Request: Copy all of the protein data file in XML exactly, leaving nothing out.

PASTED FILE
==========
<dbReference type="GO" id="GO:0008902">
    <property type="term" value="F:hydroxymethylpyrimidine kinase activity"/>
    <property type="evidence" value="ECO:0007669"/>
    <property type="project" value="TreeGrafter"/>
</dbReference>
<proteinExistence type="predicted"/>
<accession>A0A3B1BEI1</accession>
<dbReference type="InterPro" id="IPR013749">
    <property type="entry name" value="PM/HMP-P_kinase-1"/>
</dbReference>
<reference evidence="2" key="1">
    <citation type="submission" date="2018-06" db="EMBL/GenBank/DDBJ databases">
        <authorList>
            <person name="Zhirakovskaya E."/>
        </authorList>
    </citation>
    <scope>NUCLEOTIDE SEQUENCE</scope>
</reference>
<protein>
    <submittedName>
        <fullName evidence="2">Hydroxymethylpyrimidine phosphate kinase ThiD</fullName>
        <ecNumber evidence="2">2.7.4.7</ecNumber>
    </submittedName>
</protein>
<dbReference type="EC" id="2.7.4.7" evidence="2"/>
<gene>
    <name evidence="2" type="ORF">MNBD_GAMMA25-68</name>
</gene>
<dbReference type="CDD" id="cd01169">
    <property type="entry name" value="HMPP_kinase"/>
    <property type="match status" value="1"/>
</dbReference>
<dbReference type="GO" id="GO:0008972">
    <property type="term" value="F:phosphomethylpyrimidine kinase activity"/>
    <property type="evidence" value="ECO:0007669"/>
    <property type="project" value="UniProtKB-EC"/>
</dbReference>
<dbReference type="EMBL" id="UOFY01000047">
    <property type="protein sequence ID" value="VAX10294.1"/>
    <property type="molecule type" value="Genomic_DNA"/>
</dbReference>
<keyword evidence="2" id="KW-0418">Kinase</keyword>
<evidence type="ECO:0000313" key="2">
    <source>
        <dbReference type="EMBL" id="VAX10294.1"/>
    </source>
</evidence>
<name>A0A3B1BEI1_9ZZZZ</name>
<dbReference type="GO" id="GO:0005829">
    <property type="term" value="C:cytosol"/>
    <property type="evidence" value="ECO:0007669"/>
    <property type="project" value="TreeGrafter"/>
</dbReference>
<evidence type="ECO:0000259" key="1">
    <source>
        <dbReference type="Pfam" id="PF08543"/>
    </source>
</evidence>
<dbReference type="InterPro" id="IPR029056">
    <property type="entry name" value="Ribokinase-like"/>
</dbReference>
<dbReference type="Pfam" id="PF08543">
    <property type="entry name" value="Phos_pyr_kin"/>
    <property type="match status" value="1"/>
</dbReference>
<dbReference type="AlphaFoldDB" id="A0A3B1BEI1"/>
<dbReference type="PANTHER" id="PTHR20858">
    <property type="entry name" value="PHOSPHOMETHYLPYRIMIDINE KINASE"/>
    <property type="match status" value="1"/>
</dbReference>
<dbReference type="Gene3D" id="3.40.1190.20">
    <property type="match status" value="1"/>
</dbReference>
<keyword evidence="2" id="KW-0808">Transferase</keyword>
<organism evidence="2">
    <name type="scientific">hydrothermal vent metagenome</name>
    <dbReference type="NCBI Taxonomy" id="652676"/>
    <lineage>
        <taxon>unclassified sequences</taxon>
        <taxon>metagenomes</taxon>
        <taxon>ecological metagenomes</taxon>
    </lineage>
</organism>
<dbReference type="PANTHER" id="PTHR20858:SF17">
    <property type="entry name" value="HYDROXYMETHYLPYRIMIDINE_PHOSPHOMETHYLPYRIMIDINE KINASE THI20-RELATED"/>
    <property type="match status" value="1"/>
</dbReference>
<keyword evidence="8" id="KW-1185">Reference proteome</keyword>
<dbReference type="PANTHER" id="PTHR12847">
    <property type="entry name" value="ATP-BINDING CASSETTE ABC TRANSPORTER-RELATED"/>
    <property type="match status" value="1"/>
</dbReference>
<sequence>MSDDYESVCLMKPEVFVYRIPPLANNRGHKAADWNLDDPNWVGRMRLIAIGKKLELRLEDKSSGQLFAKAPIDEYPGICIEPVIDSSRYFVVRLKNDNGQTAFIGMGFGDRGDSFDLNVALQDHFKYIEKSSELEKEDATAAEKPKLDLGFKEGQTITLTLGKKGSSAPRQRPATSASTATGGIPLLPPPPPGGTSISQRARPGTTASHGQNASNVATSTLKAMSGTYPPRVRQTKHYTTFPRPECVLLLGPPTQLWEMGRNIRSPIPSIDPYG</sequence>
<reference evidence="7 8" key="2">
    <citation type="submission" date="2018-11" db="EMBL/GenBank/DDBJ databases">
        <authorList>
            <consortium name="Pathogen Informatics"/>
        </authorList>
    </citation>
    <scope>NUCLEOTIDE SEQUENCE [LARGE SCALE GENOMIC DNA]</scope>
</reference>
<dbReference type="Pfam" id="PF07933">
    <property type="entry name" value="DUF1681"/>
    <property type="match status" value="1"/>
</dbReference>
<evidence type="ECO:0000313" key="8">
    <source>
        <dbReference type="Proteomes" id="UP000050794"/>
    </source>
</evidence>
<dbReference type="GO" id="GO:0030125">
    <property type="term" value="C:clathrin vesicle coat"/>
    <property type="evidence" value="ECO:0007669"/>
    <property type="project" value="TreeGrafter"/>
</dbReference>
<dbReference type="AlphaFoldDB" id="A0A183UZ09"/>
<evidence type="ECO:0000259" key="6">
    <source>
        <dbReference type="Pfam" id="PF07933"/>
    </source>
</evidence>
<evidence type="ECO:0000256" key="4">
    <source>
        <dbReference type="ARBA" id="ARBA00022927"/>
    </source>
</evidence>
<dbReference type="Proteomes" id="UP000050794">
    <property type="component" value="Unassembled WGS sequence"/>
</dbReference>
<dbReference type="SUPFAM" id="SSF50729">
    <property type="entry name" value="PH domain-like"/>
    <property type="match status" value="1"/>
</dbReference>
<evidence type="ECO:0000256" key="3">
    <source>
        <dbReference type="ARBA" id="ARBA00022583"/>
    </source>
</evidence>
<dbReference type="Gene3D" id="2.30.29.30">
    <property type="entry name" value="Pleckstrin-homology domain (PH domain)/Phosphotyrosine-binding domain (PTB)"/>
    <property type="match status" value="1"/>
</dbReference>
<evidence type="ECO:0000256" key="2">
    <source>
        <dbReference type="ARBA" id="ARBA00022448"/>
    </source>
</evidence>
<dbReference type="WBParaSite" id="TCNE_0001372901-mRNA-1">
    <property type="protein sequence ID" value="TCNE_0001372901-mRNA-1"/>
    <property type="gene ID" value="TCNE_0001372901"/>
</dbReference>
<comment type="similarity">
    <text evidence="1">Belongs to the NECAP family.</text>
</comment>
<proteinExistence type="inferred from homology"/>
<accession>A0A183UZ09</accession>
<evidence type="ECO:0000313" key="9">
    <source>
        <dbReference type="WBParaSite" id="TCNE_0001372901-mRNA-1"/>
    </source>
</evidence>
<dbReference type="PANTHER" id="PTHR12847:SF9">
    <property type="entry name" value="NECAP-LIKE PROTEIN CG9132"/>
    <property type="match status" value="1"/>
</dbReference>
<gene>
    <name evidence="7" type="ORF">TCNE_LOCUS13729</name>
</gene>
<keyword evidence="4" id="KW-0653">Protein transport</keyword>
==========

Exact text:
<dbReference type="GO" id="GO:0008902">
    <property type="term" value="F:hydroxymethylpyrimidine kinase activity"/>
    <property type="evidence" value="ECO:0007669"/>
    <property type="project" value="TreeGrafter"/>
</dbReference>
<proteinExistence type="predicted"/>
<accession>A0A3B1BEI1</accession>
<dbReference type="InterPro" id="IPR013749">
    <property type="entry name" value="PM/HMP-P_kinase-1"/>
</dbReference>
<reference evidence="2" key="1">
    <citation type="submission" date="2018-06" db="EMBL/GenBank/DDBJ databases">
        <authorList>
            <person name="Zhirakovskaya E."/>
        </authorList>
    </citation>
    <scope>NUCLEOTIDE SEQUENCE</scope>
</reference>
<protein>
    <submittedName>
        <fullName evidence="2">Hydroxymethylpyrimidine phosphate kinase ThiD</fullName>
        <ecNumber evidence="2">2.7.4.7</ecNumber>
    </submittedName>
</protein>
<dbReference type="EC" id="2.7.4.7" evidence="2"/>
<gene>
    <name evidence="2" type="ORF">MNBD_GAMMA25-68</name>
</gene>
<dbReference type="CDD" id="cd01169">
    <property type="entry name" value="HMPP_kinase"/>
    <property type="match status" value="1"/>
</dbReference>
<dbReference type="GO" id="GO:0008972">
    <property type="term" value="F:phosphomethylpyrimidine kinase activity"/>
    <property type="evidence" value="ECO:0007669"/>
    <property type="project" value="UniProtKB-EC"/>
</dbReference>
<dbReference type="EMBL" id="UOFY01000047">
    <property type="protein sequence ID" value="VAX10294.1"/>
    <property type="molecule type" value="Genomic_DNA"/>
</dbReference>
<keyword evidence="2" id="KW-0418">Kinase</keyword>
<evidence type="ECO:0000313" key="2">
    <source>
        <dbReference type="EMBL" id="VAX10294.1"/>
    </source>
</evidence>
<name>A0A3B1BEI1_9ZZZZ</name>
<dbReference type="GO" id="GO:0005829">
    <property type="term" value="C:cytosol"/>
    <property type="evidence" value="ECO:0007669"/>
    <property type="project" value="TreeGrafter"/>
</dbReference>
<evidence type="ECO:0000259" key="1">
    <source>
        <dbReference type="Pfam" id="PF08543"/>
    </source>
</evidence>
<dbReference type="InterPro" id="IPR029056">
    <property type="entry name" value="Ribokinase-like"/>
</dbReference>
<dbReference type="Pfam" id="PF08543">
    <property type="entry name" value="Phos_pyr_kin"/>
    <property type="match status" value="1"/>
</dbReference>
<dbReference type="AlphaFoldDB" id="A0A3B1BEI1"/>
<dbReference type="PANTHER" id="PTHR20858">
    <property type="entry name" value="PHOSPHOMETHYLPYRIMIDINE KINASE"/>
    <property type="match status" value="1"/>
</dbReference>
<dbReference type="Gene3D" id="3.40.1190.20">
    <property type="match status" value="1"/>
</dbReference>
<keyword evidence="2" id="KW-0808">Transferase</keyword>
<organism evidence="2">
    <name type="scientific">hydrothermal vent metagenome</name>
    <dbReference type="NCBI Taxonomy" id="652676"/>
    <lineage>
        <taxon>unclassified sequences</taxon>
        <taxon>metagenomes</taxon>
        <taxon>ecological metagenomes</taxon>
    </lineage>
</organism>
<dbReference type="PANTHER" id="PTHR20858:SF17">
    <property type="entry name" value="HYDROXYMETHYLPYRIMIDINE_PHOSPHOMETHYLPYRIMIDINE KINASE THI20-RELATED"/>
    <property type="match status" value="1"/>
</dbReference>
<keyword evidence="8" id="KW-1185">Reference proteome</keyword>
<dbReference type="PANTHER" id="PTHR12847">
    <property type="entry name" value="ATP-BINDING CASSETTE ABC TRANSPORTER-RELATED"/>
    <property type="match status" value="1"/>
</dbReference>
<sequence>MSDDYESVCLMKPEVFVYRIPPLANNRGHKAADWNLDDPNWVGRMRLIAIGKKLELRLEDKSSGQLFAKAPIDEYPGICIEPVIDSSRYFVVRLKNDNGQTAFIGMGFGDRGDSFDLNVALQDHFKYIEKSSELEKEDATAAEKPKLDLGFKEGQTITLTLGKKGSSAPRQRPATSASTATGGIPLLPPPPPGGTSISQRARPGTTASHGQNASNVATSTLKAMSGTYPPRVRQTKHYTTFPRPECVLLLGPPTQLWEMGRNIRSPIPSIDPYG</sequence>
<reference evidence="7 8" key="2">
    <citation type="submission" date="2018-11" db="EMBL/GenBank/DDBJ databases">
        <authorList>
            <consortium name="Pathogen Informatics"/>
        </authorList>
    </citation>
    <scope>NUCLEOTIDE SEQUENCE [LARGE SCALE GENOMIC DNA]</scope>
</reference>
<dbReference type="Pfam" id="PF07933">
    <property type="entry name" value="DUF1681"/>
    <property type="match status" value="1"/>
</dbReference>
<evidence type="ECO:0000313" key="8">
    <source>
        <dbReference type="Proteomes" id="UP000050794"/>
    </source>
</evidence>
<dbReference type="GO" id="GO:0030125">
    <property type="term" value="C:clathrin vesicle coat"/>
    <property type="evidence" value="ECO:0007669"/>
    <property type="project" value="TreeGrafter"/>
</dbReference>
<dbReference type="AlphaFoldDB" id="A0A183UZ09"/>
<evidence type="ECO:0000259" key="6">
    <source>
        <dbReference type="Pfam" id="PF07933"/>
    </source>
</evidence>
<evidence type="ECO:0000256" key="4">
    <source>
        <dbReference type="ARBA" id="ARBA00022927"/>
    </source>
</evidence>
<dbReference type="Proteomes" id="UP000050794">
    <property type="component" value="Unassembled WGS sequence"/>
</dbReference>
<dbReference type="SUPFAM" id="SSF50729">
    <property type="entry name" value="PH domain-like"/>
    <property type="match status" value="1"/>
</dbReference>
<evidence type="ECO:0000256" key="3">
    <source>
        <dbReference type="ARBA" id="ARBA00022583"/>
    </source>
</evidence>
<dbReference type="Gene3D" id="2.30.29.30">
    <property type="entry name" value="Pleckstrin-homology domain (PH domain)/Phosphotyrosine-binding domain (PTB)"/>
    <property type="match status" value="1"/>
</dbReference>
<evidence type="ECO:0000256" key="2">
    <source>
        <dbReference type="ARBA" id="ARBA00022448"/>
    </source>
</evidence>
<dbReference type="WBParaSite" id="TCNE_0001372901-mRNA-1">
    <property type="protein sequence ID" value="TCNE_0001372901-mRNA-1"/>
    <property type="gene ID" value="TCNE_0001372901"/>
</dbReference>
<comment type="similarity">
    <text evidence="1">Belongs to the NECAP family.</text>
</comment>
<proteinExistence type="inferred from homology"/>
<accession>A0A183UZ09</accession>
<evidence type="ECO:0000313" key="9">
    <source>
        <dbReference type="WBParaSite" id="TCNE_0001372901-mRNA-1"/>
    </source>
</evidence>
<dbReference type="PANTHER" id="PTHR12847:SF9">
    <property type="entry name" value="NECAP-LIKE PROTEIN CG9132"/>
    <property type="match status" value="1"/>
</dbReference>
<gene>
    <name evidence="7" type="ORF">TCNE_LOCUS13729</name>
</gene>
<keyword evidence="4" id="KW-0653">Protein transport</keyword>